Black Tupelo

This tree can live over 650 yrs. Valued for its vivid red & purple fall colors, it is used as an ornamental tree in parks. Small greenish-white flowers appear in May to June. Dark blue fall fruit is eaten by many birds. The split resistant wood is used to make mauls, pulleys, and bowls as well as for rough floors and pulpwood.

Nyssa sylvatica, commonly known as black tupelo, tupelo, or black gum, is a medium-sized deciduous tree native to eastern North America from New England and southern Ontario south to central Florida and eastern Texas, as well as Mexico. The common name tupelo is of Native American origin, coming from the Creek words ito ‘tree’ and opilwa ‘swamp’.

It grows to 66–82 ft tall, rarely to 115 ft, with a trunk diameter of 20–39 in, rarely up to 67 in. 

The bark is dark gray and flaky when young, but it becomes furrowed with age, resembling alligator hide on very old stems.

The twigs of this tree are reddish-brown, usually hidden by a grayish skin. The pith is chambered with greenish partitions.

The leaves are variable in size and shape. They can be oval or elliptical, and 2–5 in long. When full grown, they are thick, dark green with entire, often wavy margins; very shiny above, pale and often hairy beneath. The foliage turns purple in autumn, eventually becoming an intense bright scarlet or yellow and scarlet.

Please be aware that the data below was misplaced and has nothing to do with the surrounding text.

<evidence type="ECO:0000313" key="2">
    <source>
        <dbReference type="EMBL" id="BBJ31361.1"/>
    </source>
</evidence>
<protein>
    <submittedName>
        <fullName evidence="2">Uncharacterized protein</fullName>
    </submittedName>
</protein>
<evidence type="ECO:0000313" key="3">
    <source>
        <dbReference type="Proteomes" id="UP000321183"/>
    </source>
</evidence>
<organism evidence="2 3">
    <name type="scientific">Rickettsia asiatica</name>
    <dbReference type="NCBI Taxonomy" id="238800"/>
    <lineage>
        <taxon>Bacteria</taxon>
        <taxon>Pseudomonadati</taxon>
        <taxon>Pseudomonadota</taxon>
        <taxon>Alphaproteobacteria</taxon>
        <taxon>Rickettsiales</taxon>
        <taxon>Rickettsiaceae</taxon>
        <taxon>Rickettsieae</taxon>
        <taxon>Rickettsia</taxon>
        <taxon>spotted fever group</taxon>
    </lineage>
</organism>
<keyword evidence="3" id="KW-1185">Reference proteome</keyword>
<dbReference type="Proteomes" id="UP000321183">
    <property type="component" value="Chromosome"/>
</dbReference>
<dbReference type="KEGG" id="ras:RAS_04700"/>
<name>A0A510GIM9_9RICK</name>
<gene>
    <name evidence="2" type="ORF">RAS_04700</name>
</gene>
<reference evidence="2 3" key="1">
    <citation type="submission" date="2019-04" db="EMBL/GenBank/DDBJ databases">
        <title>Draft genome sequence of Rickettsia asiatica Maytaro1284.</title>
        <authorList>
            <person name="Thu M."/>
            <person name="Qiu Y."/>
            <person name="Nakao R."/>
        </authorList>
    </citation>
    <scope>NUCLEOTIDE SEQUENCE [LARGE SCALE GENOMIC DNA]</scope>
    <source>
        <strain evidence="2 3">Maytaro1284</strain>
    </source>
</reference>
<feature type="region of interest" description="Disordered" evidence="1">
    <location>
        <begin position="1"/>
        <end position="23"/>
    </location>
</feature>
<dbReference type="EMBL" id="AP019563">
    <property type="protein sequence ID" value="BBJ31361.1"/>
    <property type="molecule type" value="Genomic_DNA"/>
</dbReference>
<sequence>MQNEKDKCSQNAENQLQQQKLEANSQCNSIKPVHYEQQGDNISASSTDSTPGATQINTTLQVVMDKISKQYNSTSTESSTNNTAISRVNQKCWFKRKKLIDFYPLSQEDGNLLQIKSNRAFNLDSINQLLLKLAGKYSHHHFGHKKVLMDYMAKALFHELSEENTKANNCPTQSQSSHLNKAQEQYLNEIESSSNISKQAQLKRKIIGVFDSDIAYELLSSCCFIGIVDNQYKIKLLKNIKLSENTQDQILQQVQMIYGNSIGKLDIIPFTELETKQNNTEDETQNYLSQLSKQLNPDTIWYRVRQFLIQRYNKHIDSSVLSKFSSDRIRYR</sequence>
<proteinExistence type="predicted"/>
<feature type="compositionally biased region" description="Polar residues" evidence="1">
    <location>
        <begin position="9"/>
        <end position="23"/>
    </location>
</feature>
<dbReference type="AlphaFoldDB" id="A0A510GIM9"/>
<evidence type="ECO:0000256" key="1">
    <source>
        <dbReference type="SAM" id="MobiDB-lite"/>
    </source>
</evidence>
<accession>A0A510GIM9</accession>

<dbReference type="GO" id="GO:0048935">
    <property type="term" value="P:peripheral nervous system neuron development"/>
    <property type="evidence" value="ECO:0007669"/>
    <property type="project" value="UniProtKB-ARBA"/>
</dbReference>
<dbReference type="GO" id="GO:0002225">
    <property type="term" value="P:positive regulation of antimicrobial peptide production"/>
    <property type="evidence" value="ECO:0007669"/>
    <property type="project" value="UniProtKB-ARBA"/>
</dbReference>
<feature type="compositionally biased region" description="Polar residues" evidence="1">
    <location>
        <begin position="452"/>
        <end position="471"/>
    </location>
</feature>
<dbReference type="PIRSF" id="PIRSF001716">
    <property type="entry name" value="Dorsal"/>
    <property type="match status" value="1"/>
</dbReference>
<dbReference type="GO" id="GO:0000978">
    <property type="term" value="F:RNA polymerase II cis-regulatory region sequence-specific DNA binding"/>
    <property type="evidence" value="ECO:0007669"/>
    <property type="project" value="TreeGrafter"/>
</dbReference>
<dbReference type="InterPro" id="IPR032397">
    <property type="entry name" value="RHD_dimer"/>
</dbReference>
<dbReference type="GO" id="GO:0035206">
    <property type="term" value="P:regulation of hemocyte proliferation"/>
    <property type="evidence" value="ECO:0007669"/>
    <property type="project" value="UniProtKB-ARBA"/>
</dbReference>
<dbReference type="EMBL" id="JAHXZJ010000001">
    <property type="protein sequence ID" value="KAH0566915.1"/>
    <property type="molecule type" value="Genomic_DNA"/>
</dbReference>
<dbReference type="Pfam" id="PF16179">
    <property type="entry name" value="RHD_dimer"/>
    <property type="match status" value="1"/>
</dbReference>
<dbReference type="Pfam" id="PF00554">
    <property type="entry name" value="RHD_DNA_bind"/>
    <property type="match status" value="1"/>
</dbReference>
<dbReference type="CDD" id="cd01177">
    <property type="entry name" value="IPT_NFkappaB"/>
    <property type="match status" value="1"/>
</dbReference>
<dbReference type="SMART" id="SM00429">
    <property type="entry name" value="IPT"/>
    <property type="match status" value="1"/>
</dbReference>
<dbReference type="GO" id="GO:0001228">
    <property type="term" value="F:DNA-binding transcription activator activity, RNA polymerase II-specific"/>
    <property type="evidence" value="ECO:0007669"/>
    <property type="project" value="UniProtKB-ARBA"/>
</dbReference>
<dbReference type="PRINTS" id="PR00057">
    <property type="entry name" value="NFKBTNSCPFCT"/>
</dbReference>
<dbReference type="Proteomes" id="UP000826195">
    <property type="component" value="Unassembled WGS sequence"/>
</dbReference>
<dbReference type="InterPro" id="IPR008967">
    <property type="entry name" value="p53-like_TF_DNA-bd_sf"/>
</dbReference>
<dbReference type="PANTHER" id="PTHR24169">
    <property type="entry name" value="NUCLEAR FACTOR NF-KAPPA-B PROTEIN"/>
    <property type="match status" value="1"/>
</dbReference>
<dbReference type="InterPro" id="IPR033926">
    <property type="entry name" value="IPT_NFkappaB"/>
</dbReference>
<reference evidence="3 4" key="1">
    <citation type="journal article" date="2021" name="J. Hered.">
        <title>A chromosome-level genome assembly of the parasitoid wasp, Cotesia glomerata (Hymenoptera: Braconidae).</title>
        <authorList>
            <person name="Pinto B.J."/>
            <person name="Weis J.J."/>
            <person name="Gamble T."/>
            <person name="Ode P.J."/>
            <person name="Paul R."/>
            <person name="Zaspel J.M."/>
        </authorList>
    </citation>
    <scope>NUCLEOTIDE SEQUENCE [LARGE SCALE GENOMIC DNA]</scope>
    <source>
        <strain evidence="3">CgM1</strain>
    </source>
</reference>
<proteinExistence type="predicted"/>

Very small greenish-white flowers appear in clusters at the top of a long stalk in May to June when leaves are half grown. The fruit is a black-blue, ovoid stone fruit, about 1/3 in long with a thin, oily, bitter-to-sour tasting flesh. Its flowers are an important source of honey and its fruits are eagerly sought by many kinds of birds in the fall.

The limbs of these trees often deteriorate early, and the decayed holes make excellent dens for squirrels, raccoons, Virginia Opossums, as well as nesting sites for honeybees.

The wood of Nyssa sylvatica is heavy, hard, cross-grained, and difficult to split, esp. after drying. Its wood’s resistance to splitting led to its use for making mauls, pulleys, wheel hubs, agricultural rollers, bowls, and paving blocks. It is also used for pallets, rough floors, pulpwood, and firewood.
Black Tupelo

Black Tupelo Leaves

Black Tupelo Berries                              Black Tupelo Stalk


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4. Flower #6 Black Tupelo. (n.d) Digital Image. Hilton Pond Center for Piedmont Natural History. Web. 19 Sept. 2012. Retrieved from:

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